On Dragons

(From "The Flora, Fauna and other Beasts of the Fenlands", taken from the copy held in the library of Ely cathedral, which was originally transcribed from an unknown source sometime during the period 1384 to 1412, and in this version somewhat modernised.)

Draco Cantabrigensis

There are heard tales from that darkest part of the southern fens, near Grantachester, of fell beasts which haunt the night skies. No man has survived an encounter with one, for their very existence is inimical to normal folk. The farmers of the area report that they are responsible for much predation, raiding grain, meat and dairy foods every week. It is also known that they are partial to raiding the stores of alehouses, and often traps are set for them using great vats of beer as a lure. The beasts, it seems, have too much natural cunning to fall for such a device, for none have yet been caught.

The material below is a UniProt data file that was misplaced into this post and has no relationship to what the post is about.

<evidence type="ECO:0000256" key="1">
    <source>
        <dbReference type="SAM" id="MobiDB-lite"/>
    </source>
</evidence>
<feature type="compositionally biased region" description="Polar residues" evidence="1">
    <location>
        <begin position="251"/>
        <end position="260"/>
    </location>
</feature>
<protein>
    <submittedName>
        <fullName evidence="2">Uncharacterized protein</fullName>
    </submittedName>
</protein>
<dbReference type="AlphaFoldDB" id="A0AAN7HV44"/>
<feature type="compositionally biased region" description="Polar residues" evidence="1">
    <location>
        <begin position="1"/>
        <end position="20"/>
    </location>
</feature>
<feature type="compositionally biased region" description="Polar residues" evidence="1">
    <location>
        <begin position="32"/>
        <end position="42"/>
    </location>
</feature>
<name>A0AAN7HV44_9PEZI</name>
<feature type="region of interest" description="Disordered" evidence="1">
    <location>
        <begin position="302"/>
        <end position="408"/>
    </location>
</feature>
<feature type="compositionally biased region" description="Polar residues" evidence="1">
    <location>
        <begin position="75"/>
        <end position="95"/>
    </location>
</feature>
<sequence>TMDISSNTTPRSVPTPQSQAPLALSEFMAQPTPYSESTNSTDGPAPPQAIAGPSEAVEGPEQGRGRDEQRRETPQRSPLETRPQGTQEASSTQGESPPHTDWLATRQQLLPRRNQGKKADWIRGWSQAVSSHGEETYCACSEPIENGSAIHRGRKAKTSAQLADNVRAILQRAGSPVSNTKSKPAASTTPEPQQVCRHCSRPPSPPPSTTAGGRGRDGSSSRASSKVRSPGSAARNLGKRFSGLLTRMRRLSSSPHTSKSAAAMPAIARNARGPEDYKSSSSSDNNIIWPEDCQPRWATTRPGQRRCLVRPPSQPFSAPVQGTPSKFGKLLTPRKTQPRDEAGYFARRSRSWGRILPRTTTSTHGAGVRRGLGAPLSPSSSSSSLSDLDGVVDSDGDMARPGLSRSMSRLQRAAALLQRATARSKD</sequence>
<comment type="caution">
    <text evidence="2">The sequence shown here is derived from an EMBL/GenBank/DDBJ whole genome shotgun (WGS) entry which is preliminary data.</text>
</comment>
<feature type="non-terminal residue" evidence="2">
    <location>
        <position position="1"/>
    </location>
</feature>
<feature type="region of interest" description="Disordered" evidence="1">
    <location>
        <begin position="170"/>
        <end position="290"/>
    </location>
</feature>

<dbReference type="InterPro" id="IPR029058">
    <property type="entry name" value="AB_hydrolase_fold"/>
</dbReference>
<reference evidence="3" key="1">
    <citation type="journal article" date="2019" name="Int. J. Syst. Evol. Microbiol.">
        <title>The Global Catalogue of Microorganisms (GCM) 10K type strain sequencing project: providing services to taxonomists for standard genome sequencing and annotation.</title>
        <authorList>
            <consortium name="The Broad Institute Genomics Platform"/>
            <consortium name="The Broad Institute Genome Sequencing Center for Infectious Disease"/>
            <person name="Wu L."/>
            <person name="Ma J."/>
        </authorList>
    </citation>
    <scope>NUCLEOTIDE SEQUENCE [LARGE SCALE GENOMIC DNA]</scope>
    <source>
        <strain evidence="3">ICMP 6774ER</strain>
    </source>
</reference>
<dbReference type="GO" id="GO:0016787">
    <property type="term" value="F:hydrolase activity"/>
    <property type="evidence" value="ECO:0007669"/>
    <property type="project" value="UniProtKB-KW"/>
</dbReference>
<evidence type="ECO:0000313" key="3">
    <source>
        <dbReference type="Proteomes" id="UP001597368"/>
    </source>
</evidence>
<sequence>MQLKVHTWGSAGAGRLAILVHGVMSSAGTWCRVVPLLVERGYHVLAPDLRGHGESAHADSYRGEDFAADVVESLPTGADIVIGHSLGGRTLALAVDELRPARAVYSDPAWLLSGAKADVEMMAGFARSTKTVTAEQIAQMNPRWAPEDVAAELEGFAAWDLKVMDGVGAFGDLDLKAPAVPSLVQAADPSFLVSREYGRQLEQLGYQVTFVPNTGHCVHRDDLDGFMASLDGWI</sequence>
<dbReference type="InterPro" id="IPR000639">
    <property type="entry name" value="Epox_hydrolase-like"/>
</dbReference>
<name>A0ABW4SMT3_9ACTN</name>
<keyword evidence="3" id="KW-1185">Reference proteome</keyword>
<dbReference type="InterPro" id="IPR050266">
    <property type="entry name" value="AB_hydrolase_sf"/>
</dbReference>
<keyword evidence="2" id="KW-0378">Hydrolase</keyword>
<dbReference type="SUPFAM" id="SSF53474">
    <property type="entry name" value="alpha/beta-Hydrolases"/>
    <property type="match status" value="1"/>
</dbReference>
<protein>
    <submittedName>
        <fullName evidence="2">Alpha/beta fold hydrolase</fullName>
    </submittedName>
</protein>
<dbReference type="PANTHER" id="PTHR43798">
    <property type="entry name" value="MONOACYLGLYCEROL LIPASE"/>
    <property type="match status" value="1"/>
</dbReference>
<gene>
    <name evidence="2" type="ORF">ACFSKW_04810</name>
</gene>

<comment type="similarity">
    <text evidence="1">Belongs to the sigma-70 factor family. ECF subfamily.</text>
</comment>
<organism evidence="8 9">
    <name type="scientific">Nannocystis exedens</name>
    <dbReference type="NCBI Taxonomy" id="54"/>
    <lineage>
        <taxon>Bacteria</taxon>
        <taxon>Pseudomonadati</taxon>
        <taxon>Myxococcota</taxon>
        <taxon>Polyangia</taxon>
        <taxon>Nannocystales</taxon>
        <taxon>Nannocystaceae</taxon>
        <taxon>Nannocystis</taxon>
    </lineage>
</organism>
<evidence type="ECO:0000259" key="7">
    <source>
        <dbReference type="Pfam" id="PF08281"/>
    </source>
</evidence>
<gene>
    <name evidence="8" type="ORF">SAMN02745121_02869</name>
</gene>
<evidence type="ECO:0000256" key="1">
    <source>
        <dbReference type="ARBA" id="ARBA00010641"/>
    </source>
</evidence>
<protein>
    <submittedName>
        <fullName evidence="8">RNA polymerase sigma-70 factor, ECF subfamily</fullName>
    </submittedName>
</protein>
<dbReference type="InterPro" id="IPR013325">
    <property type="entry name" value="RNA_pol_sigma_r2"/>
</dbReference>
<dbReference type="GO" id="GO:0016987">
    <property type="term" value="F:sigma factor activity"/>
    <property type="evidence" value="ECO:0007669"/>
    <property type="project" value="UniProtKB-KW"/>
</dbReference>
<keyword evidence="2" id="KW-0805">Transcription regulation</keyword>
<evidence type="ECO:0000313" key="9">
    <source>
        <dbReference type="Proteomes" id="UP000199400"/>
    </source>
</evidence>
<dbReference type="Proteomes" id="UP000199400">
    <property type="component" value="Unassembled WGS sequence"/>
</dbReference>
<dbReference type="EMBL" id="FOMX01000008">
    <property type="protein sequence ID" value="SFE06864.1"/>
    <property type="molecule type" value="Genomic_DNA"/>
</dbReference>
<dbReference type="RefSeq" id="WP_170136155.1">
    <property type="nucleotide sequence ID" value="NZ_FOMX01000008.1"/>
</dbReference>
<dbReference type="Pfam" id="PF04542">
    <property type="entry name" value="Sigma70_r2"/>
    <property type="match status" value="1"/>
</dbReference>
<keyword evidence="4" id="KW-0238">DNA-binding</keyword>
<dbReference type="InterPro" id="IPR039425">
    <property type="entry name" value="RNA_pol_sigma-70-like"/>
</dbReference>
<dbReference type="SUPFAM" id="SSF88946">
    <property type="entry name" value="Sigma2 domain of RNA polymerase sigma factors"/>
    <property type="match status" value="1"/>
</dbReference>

The appearance of these creatures is beyond imagination. They have great black wings, luminous scales and hideous orange ruffs. It is reported that they have firey breaths, and are capable of exhaling billowing clouds of noxious smoke. Any soul foolish enough to stare into the creature's eyes will be forever ensnared by it, trapped by the visions he sees therein. The mating habits of the beast are unknown, for no clutch of eggs has been found near there haunts. It is observed that the males are by far the more numerous, to the extent that they have been known to prey on maidens to satiate their appitite.

S. Arrowsmith (siona@chiark.greenend.org.uk), 1992
Originally prepared for Jómsborg the New.

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